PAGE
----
Voltaire, also known as François-Marie Arouet, was a French Enlightenment writer, historian, and philosopher. He was born on November 21, 1694, in Paris, France. His father was a notary, and Voltaire was educated by the Jesuits before studying law in Paris.
Throughout his life, Voltaire was a prolific writer and commentator on a wide range of subjects, including religion, politics, and philosophy. He was known for his sharp wit and satirical writing style, which often targeted the French aristocracy and the Catholic Church.
Despite his controversial views, Voltaire achieved great success and popularity during his lifetime. He was a member of the prestigious French Academy and was often invited to the salons of wealthy and influential patrons. However, he also faced criticism and censorship for his work, and was imprisoned in the Bastille for several months in 1717.
Voltaire died on May 30, 1778, in Paris, at the age of 83. He was a tireless advocate for freedom of speech and thought, and his works continue to be studied and celebrated today for their wit, humor, and enduring relevance. He is often remembered as one of the most influential thinkers of the Enlightenment, and his ideas helped to shape modern conceptions of democracy, human rights, and the role of religion in society.
I have never made but one prayer to God, a very short one: Oh Lord, make my enemies ridiculous. And God granted it.
Common sense is not so common.
Judge a man by his questions rather than by his answers.
Doubt is an uncomfortable condition, but certainty is a ridiculous one.
The perfect is the enemy of the good.
Appreciation is a wonderful thing. It makes what is excellent in others belong to us as well.
We are all full of weakness and errors; let us mutually pardon each other our follies.
It is not enough to conquer; one must learn to seduce.
Prejudices are what fools use for reason.
Faith consists in believing when it is beyond the power of reason to believe.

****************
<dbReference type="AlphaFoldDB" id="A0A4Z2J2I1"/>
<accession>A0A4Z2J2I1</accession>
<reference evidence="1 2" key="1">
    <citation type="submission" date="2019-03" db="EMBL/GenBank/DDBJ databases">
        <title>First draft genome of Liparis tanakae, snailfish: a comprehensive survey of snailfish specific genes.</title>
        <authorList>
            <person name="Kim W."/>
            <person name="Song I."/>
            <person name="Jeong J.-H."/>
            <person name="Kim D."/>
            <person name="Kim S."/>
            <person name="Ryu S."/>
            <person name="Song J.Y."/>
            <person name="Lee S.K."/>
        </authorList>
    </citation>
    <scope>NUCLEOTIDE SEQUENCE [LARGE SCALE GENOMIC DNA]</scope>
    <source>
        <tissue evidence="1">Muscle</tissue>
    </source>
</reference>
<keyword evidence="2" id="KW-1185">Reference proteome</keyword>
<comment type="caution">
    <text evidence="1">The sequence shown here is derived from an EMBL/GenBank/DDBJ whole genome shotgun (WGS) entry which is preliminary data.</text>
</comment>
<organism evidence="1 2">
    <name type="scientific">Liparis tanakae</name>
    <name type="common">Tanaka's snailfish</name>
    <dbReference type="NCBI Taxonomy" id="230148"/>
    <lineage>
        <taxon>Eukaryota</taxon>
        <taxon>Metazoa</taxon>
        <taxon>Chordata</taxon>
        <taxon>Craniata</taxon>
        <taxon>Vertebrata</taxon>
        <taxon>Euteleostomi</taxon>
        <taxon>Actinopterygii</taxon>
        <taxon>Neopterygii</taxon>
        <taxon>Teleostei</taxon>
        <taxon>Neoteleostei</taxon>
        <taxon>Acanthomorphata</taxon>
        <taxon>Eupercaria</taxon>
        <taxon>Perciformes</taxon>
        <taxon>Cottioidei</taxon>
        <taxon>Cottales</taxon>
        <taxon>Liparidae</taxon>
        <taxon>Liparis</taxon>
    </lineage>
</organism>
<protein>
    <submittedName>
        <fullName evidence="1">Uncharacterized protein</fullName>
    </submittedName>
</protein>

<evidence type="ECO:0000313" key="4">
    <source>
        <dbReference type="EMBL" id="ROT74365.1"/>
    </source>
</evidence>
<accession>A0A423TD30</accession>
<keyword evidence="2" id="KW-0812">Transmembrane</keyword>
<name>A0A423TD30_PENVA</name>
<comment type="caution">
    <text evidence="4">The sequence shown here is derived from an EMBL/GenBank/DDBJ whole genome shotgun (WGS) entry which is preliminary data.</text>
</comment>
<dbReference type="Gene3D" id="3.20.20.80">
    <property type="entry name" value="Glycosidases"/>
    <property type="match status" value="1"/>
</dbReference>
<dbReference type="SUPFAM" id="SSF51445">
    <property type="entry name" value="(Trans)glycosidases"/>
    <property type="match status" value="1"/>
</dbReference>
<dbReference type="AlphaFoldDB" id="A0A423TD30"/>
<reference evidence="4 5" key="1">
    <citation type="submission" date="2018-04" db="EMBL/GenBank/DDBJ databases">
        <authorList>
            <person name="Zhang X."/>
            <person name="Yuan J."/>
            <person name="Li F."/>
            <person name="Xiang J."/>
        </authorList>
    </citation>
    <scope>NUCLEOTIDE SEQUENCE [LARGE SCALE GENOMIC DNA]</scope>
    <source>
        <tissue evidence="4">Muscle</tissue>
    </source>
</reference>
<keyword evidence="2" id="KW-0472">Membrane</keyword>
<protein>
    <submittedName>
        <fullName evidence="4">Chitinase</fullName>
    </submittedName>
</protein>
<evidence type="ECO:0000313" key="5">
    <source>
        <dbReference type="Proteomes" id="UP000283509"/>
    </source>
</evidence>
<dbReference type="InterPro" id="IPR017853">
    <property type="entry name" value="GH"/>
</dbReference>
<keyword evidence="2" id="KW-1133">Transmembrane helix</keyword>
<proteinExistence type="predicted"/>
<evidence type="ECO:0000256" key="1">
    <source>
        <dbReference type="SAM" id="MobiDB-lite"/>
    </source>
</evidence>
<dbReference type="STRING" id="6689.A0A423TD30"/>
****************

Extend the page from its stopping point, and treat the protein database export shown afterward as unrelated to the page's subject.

The more I read, the more I acquire, the more certain I am that I know nothing.
To succeed in the world it is not enough to be stupid, you must also be well-mannered.
It is dangerous to be right when the government is wrong.
We must cultivate our own garden.
Love truth, and pardon error.
If God did not exist, it would be necessary to invent him.
The art of medicine consists of amusing the patient while nature cures the disease.
Superstition sets the whole world in flames; philosophy quenches them.
We are free at the moment we wish to be.
Optimism is the madness of insisting that all is well when we are miserable.
The true triumph of reason is that it enables us to get along with those who do not possess it.
I may disagree with what you have to say, but I shall defend to the death your right to say it.
Those who can make you believe absurdities can make you commit atrocities.
All men are born with a nose and ten fingers, but no one was born with a knowledge of God.
The secret of being a bore is to tell everything.
The more often a stupidity is repeated, the more it gets the appearance of wisdom.
Work saves us from three great evils: boredom, vice and need.
It is better to risk saving a guilty person than to condemn an innocent one.
The happiest of all lives is a busy solitude.
The instruction we find in books is like fire. We fetch it from our neighbours, kindle it at home, communicate it to others, and it becomes the property of all.
It is better to be hated for what you are than to be loved for what you are not.
God is a comedian playing to an audience too afraid to laugh.
It is forbidden to kill; therefore all murderers are punished unless they kill in large numbers and to the sound of trumpets.
Life is thickly sown with thorns, and I know no other remedy than to pass quickly through them. The longer we dwell on our misfortunes, the greater is their power to harm us.
We are rarely proud when we are alone.
Man is free at the moment he wishes to be.
We have a natural right to make use of our pens as of our tongue, at our peril, risk and hazard.